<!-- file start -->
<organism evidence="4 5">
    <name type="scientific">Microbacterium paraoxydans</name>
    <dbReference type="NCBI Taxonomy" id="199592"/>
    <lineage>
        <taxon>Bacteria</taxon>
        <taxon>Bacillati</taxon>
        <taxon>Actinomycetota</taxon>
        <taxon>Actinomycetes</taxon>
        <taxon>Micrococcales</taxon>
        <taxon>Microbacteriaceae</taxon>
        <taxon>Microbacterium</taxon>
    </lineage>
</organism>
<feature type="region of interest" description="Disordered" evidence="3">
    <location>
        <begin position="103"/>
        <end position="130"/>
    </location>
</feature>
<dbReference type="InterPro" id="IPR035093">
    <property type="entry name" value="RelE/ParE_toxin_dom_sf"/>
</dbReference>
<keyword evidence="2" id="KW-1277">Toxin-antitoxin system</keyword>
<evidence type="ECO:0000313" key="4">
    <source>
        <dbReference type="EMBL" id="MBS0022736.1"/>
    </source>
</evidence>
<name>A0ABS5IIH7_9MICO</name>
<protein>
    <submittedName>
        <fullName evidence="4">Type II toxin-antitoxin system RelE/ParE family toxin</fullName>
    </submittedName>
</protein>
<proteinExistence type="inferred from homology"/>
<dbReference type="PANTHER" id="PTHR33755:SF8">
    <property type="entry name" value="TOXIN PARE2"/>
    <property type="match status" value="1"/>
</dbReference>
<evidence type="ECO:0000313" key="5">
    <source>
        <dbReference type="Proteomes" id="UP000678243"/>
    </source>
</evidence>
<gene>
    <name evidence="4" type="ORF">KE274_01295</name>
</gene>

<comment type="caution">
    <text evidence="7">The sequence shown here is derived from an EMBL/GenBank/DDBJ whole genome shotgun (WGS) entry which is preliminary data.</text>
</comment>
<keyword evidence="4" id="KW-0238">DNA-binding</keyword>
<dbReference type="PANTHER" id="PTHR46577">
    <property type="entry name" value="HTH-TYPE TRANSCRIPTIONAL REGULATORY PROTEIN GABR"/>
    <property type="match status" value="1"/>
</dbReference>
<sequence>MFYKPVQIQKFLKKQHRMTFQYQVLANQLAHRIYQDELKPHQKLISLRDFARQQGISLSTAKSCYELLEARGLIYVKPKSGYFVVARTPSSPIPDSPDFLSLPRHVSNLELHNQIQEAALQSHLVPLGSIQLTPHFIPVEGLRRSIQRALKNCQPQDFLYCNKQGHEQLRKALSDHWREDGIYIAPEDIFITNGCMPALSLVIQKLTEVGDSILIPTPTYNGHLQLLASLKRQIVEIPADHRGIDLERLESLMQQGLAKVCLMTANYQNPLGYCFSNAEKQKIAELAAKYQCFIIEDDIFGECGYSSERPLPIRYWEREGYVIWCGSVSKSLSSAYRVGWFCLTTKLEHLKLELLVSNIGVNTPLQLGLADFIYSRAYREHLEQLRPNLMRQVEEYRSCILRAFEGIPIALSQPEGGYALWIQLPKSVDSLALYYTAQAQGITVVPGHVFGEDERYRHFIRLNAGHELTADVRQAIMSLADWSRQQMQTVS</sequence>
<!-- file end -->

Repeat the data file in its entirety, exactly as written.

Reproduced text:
<organism evidence="4 5">
    <name type="scientific">Microbacterium paraoxydans</name>
    <dbReference type="NCBI Taxonomy" id="199592"/>
    <lineage>
        <taxon>Bacteria</taxon>
        <taxon>Bacillati</taxon>
        <taxon>Actinomycetota</taxon>
        <taxon>Actinomycetes</taxon>
        <taxon>Micrococcales</taxon>
        <taxon>Microbacteriaceae</taxon>
        <taxon>Microbacterium</taxon>
    </lineage>
</organism>
<feature type="region of interest" description="Disordered" evidence="3">
    <location>
        <begin position="103"/>
        <end position="130"/>
    </location>
</feature>
<dbReference type="InterPro" id="IPR035093">
    <property type="entry name" value="RelE/ParE_toxin_dom_sf"/>
</dbReference>
<keyword evidence="2" id="KW-1277">Toxin-antitoxin system</keyword>
<evidence type="ECO:0000313" key="4">
    <source>
        <dbReference type="EMBL" id="MBS0022736.1"/>
    </source>
</evidence>
<name>A0ABS5IIH7_9MICO</name>
<protein>
    <submittedName>
        <fullName evidence="4">Type II toxin-antitoxin system RelE/ParE family toxin</fullName>
    </submittedName>
</protein>
<proteinExistence type="inferred from homology"/>
<dbReference type="PANTHER" id="PTHR33755:SF8">
    <property type="entry name" value="TOXIN PARE2"/>
    <property type="match status" value="1"/>
</dbReference>
<evidence type="ECO:0000313" key="5">
    <source>
        <dbReference type="Proteomes" id="UP000678243"/>
    </source>
</evidence>
<gene>
    <name evidence="4" type="ORF">KE274_01295</name>
</gene>

<comment type="caution">
    <text evidence="7">The sequence shown here is derived from an EMBL/GenBank/DDBJ whole genome shotgun (WGS) entry which is preliminary data.</text>
</comment>
<keyword evidence="4" id="KW-0238">DNA-binding</keyword>
<dbReference type="PANTHER" id="PTHR46577">
    <property type="entry name" value="HTH-TYPE TRANSCRIPTIONAL REGULATORY PROTEIN GABR"/>
    <property type="match status" value="1"/>
</dbReference>
<sequence>MFYKPVQIQKFLKKQHRMTFQYQVLANQLAHRIYQDELKPHQKLISLRDFARQQGISLSTAKSCYELLEARGLIYVKPKSGYFVVARTPSSPIPDSPDFLSLPRHVSNLELHNQIQEAALQSHLVPLGSIQLTPHFIPVEGLRRSIQRALKNCQPQDFLYCNKQGHEQLRKALSDHWREDGIYIAPEDIFITNGCMPALSLVIQKLTEVGDSILIPTPTYNGHLQLLASLKRQIVEIPADHRGIDLERLESLMQQGLAKVCLMTANYQNPLGYCFSNAEKQKIAELAAKYQCFIIEDDIFGECGYSSERPLPIRYWEREGYVIWCGSVSKSLSSAYRVGWFCLTTKLEHLKLELLVSNIGVNTPLQLGLADFIYSRAYREHLEQLRPNLMRQVEEYRSCILRAFEGIPIALSQPEGGYALWIQLPKSVDSLALYYTAQAQGITVVPGHVFGEDERYRHFIRLNAGHELTADVRQAIMSLADWSRQQMQTVS</sequence>